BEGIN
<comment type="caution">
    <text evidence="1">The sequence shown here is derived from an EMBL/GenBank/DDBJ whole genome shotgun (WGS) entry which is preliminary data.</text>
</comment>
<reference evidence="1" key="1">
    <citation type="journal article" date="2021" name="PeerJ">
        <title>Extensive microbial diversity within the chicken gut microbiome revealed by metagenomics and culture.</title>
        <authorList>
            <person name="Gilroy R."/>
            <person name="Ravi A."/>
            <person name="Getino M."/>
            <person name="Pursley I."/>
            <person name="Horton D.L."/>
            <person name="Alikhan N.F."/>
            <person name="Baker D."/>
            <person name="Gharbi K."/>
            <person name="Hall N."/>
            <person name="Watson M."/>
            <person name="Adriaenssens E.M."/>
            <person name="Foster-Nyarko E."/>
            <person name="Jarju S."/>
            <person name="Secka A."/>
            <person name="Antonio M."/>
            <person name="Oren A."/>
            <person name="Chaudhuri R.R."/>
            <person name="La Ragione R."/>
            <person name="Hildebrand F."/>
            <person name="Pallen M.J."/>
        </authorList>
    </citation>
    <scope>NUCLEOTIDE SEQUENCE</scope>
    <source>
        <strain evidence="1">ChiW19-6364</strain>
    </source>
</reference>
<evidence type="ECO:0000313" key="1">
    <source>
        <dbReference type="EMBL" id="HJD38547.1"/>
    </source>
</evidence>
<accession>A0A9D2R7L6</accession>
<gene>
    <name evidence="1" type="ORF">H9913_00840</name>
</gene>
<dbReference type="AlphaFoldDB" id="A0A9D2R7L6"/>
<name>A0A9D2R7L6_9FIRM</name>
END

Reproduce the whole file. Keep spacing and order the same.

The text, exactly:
<comment type="caution">
    <text evidence="1">The sequence shown here is derived from an EMBL/GenBank/DDBJ whole genome shotgun (WGS) entry which is preliminary data.</text>
</comment>
<reference evidence="1" key="1">
    <citation type="journal article" date="2021" name="PeerJ">
        <title>Extensive microbial diversity within the chicken gut microbiome revealed by metagenomics and culture.</title>
        <authorList>
            <person name="Gilroy R."/>
            <person name="Ravi A."/>
            <person name="Getino M."/>
            <person name="Pursley I."/>
            <person name="Horton D.L."/>
            <person name="Alikhan N.F."/>
            <person name="Baker D."/>
            <person name="Gharbi K."/>
            <person name="Hall N."/>
            <person name="Watson M."/>
            <person name="Adriaenssens E.M."/>
            <person name="Foster-Nyarko E."/>
            <person name="Jarju S."/>
            <person name="Secka A."/>
            <person name="Antonio M."/>
            <person name="Oren A."/>
            <person name="Chaudhuri R.R."/>
            <person name="La Ragione R."/>
            <person name="Hildebrand F."/>
            <person name="Pallen M.J."/>
        </authorList>
    </citation>
    <scope>NUCLEOTIDE SEQUENCE</scope>
    <source>
        <strain evidence="1">ChiW19-6364</strain>
    </source>
</reference>
<evidence type="ECO:0000313" key="1">
    <source>
        <dbReference type="EMBL" id="HJD38547.1"/>
    </source>
</evidence>
<accession>A0A9D2R7L6</accession>
<gene>
    <name evidence="1" type="ORF">H9913_00840</name>
</gene>
<dbReference type="AlphaFoldDB" id="A0A9D2R7L6"/>
<name>A0A9D2R7L6_9FIRM</name>